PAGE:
Arizona Settles Voter Registration Lawsuit
The state's top election official has agreed to remove a series of hurdles now in the path of those who want to register to vote. In a consent degree Monday, Secretary of State Michele Reagan has agreed to:
- Not demand proof of citizenship to register for federal, state and local elections if people already have provided such proof to the Motor Vehicle Division;
- Make it easier for people to move from county to county without having to provide new citizenship proof at their new address;
- Accept voter registration forms from those who do not have proof of citizenship to let them at least cast ballots for president and members of Congress.
But the deal, which ends a lawsuit filed last year, still leaves intact laws which say that those who cannot provide citizenship proof are unable to vote in elections to choose statewide, legislative and local officials.
The legal fight has its roots in Proposition 200, a 2004 ballot measure which was part of a broader effort aimed at those not in the country legally. It requires both proof of citizenship to register and identification when casting a ballot. Proponents said it would ensure that election results are not affected by those voting illegally.
Acceptable proof of citizenship includes an Arizona driver's license, copies of birth certificates, passports, naturalization documents and tribal identification.
But Congress, in approving the National Voting Registration Act, directed the federal Election Assistance Commission to design a single national voter-registration form to simplify the process. More to the point, that form requires no proof of citizenship but only that those signing up swear, under penalty of perjury, that they are eligible to vote.
In 2013, the U.S. Supreme Court rejected an attempt by Arizona to enforce the proof-of-citizenship requirement on those using that form, at least for federal elections.
What led to the current lawsuit was the decision of state officials to refuse to register those who happened to pick up a state form but did not submit the required proof of citizenship, even just to vote on federal races. The result, attorneys for the plaintiffs argued, is that at least 26,000 voters in Maricopa County alone were "disenfranchised by these policies.''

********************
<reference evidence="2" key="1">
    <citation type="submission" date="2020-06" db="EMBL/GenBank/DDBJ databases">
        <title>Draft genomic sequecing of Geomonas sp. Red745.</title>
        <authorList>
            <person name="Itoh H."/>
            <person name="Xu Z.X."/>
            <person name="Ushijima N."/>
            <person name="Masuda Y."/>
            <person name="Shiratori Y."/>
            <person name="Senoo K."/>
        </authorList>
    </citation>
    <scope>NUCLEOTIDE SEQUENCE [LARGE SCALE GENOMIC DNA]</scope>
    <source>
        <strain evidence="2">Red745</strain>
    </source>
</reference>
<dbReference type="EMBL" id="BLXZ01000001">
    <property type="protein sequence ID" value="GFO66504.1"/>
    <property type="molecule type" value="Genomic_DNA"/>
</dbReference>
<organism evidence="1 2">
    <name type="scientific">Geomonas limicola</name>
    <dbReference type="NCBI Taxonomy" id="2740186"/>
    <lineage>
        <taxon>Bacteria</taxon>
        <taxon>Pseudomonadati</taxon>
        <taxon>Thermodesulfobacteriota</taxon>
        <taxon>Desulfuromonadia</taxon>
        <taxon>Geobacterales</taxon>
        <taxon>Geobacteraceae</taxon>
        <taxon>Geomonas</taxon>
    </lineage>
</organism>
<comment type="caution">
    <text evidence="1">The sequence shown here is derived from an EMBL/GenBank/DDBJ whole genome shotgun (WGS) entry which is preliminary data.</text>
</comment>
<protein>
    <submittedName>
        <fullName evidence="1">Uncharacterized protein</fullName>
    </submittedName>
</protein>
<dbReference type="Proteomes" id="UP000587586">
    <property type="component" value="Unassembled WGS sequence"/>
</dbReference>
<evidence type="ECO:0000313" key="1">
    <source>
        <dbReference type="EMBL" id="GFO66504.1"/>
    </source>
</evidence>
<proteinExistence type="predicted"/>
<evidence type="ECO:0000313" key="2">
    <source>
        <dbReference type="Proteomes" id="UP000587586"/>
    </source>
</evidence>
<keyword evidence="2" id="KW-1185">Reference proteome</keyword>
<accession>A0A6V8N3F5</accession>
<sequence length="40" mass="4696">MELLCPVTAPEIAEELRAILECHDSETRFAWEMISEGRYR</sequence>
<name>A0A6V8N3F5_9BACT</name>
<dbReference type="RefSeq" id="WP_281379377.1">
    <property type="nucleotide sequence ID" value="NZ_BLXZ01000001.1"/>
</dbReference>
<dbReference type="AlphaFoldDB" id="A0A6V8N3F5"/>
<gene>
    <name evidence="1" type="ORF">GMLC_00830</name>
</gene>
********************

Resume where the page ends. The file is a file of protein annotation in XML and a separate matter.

The deal, subject to final OK by U.S. District Court Judge David Campbell, spells out that those who submit either the state or federal form will be registered to vote in federal elections, even without the citizenship proof.
Attorney Spencer Scharff, who represents the League of United Latin American Citizens and the Arizona Students Association, said the deal goes beyond those who cannot produce proof of citizenship and want solely to vote in federal elections. It also provides some relief to those who do want to vote in state and local elections and are, in fact, citizens.
The issue is that they may not be carrying things like a birth certificate or other citizenship proof when they register. That includes people who sign up to vote during registration drives, including at local libraries or party headquarters.
The key, he said, is an Arizona driver's license.
With only certain exceptions, a state license issued after Oct. 1, 1996 is proof of citizenship. What that means, said Scharff, is that the individual already has provided something like a U.S. birth certificate or passport to the Motor Vehicle Division to get that license.
More to the point, he said that information already is on file with the MVD. Scharff said this deal in essence requires the system used to verify citizenship for voter registrations to check the MVD system and, if there is a valid license, use that as proof of citizenship.
There will be exceptions. Scharff noted that there are others who are legal residents but not citizens who have state licenses to drive. But he said the MVD records note that fact and the system will kick out efforts to use their licenses as proof of citizenship.
The other key agreement, said Scharff, is better coordination among counties.
Right now, he said, if someone moves from Phoenix to Tucson, any effort to register to vote at the new residence means having to go through the process from scratch, including that proof of citizenship. He said the deal will require the state to develop a database that all county recorders can access to determine if someone seeking to register already has provided adequate proof in another county.